Monthly Archives: September 2006
Yet another state Supreme Court has held that an arbitrary cap on damages violates the state constitution.
In Arrinton v. ER Physicians Group, APMC, the Louisiana Third Circuit Court of Appeals has held that a $500,000.00 cap on medical malpractice damages was unconstitutional as failing to provide the plaintiffs an adequate remedy” as guaranteed under … Continue Reading
An article in today’s Dallas Morning News explains the obvious: "Trucking companies sometimes go to extraordinary lengths to avoid admitting fault in fatal accidents. They purge onboard computers, falsify records and destroy documents that federal law requires them to keep."
We’ve seen it too often.
The American Transportation Research Institute, the research arm of the American Trucking Associations, released the results Sept. 12 of its industry analysis of using the recorders to monitor driver hours. The ATRI research does contradict perceptions that the devices would hurt driver morale and retention. A surprising 76 percent of users … Continue Reading
Science magazine recently published a report on a young woman devastated by a car crash in England. For five months after the accident, tests showed no signs of awareness. Doctors declared her vegetative. Then, scientists put her in a Functional Magnetic Resonance Imaging (FMRI) scanner, which tracks blood flow to different parts … Continue Reading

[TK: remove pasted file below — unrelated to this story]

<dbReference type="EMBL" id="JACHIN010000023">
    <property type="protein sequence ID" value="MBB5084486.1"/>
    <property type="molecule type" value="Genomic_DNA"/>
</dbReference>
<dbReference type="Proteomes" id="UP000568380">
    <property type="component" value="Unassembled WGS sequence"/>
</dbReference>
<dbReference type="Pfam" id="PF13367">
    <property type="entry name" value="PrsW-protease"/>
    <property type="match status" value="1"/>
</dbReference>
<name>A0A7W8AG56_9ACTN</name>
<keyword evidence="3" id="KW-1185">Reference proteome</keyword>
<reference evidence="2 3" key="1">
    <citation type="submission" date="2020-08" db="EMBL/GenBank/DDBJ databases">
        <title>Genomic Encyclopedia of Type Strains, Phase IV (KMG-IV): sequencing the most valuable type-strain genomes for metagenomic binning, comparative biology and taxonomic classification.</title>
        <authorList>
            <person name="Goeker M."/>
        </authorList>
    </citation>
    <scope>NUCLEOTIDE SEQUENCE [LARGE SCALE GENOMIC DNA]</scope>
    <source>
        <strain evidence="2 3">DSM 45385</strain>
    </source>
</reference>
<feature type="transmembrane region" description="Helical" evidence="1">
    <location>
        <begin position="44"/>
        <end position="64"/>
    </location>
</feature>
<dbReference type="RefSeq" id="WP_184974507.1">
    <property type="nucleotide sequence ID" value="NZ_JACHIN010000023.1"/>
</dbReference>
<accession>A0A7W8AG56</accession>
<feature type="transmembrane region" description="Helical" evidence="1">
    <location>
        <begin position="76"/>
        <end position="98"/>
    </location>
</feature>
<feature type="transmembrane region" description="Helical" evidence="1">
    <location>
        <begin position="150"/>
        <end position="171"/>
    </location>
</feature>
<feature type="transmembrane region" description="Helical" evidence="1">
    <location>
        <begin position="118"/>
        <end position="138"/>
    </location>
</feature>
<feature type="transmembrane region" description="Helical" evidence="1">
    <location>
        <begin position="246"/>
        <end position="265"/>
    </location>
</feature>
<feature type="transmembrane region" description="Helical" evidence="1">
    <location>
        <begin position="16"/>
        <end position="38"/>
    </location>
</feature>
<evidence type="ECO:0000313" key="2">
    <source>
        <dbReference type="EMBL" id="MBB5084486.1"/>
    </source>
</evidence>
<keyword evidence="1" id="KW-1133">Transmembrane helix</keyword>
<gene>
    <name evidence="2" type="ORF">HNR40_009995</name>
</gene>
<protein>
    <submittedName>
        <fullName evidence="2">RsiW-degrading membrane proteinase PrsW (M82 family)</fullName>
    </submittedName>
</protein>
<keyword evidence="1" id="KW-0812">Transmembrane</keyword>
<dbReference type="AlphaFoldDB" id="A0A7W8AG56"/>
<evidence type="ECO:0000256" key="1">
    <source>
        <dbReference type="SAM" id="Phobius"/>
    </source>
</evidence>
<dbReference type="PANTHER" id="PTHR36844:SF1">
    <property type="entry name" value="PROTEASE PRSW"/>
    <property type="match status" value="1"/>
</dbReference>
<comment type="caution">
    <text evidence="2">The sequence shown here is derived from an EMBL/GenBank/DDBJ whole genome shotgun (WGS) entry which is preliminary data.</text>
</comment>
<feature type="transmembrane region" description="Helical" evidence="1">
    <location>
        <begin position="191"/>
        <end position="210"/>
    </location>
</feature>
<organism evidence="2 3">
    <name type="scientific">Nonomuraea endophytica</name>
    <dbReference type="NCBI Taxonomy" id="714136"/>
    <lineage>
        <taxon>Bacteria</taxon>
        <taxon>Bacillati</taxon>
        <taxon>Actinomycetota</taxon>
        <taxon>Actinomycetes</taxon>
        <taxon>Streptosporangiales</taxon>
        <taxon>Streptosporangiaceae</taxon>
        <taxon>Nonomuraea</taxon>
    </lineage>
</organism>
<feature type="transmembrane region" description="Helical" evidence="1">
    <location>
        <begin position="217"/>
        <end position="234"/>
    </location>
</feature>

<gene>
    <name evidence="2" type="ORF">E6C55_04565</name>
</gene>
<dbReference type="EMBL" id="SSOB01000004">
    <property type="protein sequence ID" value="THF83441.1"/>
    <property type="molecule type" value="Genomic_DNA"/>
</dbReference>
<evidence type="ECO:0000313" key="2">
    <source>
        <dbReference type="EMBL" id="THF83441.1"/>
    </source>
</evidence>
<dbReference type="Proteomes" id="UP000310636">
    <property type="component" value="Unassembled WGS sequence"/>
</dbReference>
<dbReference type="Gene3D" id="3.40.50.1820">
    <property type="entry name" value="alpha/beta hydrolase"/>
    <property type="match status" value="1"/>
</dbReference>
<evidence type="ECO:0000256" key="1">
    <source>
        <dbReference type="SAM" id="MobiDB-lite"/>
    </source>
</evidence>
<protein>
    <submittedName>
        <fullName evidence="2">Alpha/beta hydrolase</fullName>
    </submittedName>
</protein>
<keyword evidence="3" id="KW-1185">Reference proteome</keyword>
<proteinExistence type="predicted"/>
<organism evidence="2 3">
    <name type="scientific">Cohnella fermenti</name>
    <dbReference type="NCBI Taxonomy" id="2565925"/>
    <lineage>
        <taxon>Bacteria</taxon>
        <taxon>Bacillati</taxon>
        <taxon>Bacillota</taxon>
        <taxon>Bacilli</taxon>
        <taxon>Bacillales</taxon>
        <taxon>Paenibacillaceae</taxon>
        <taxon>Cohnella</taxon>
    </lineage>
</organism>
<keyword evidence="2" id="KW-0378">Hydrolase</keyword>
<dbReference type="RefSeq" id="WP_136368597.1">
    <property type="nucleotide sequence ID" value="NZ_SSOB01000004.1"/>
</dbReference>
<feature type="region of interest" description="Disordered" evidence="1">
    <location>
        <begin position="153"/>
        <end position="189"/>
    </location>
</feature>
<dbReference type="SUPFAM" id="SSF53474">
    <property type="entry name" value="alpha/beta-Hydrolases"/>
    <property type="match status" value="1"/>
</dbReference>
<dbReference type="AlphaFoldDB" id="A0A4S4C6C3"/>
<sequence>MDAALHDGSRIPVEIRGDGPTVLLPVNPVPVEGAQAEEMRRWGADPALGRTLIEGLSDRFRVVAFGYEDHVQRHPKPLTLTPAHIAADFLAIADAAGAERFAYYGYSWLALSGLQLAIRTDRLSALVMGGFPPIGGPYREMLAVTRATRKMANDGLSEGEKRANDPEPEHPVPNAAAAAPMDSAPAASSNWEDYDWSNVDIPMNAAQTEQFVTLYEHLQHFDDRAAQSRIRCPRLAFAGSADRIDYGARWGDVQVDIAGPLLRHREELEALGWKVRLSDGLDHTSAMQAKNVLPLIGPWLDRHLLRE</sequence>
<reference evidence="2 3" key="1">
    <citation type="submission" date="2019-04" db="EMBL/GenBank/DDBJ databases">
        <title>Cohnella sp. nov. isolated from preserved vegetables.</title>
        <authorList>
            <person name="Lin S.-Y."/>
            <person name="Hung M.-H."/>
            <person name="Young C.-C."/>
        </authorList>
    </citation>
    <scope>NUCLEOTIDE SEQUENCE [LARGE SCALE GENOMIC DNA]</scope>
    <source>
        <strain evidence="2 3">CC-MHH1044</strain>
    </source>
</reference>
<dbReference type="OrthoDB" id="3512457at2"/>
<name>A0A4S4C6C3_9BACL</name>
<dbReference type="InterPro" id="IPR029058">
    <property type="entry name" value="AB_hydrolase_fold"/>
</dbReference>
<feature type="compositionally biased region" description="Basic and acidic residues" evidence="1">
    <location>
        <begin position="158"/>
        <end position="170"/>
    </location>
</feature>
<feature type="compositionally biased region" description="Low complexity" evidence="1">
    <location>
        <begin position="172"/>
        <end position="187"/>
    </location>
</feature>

In a landmark decision released August 31, 2006, the Georgia Court of Appeals has resolved in one case two crucial issues on Uninsured Motorist (UM) insurance coverage:
A liability umbrella policy that includes automobile liability must include UM coverage equal to the liability limits unless the UM coverage is affirmatively rejected in writing, notwithstanding an exclusion … Continue Reading
The trucker who killed 5 students and injured 4 when he crashed into a Taylor University van in Indiana last April was grossly over the legal hours of service. Federal Motor Carrier Safety Regulations limit interstate commercial truck drivers operators to no more than 11 hours of driving time following 10 hours off duty and … Continue Reading
The New York Times reports that big New York City law firms have raised the starting salaries for kids just out of law school to $145,000. (Large Atlanta firms raised starting salaries to $115,000 earlier this year.) The $145,000 starting salary figure is striking to me because, without adjusting for inflation, it is exactly ten … Continue Reading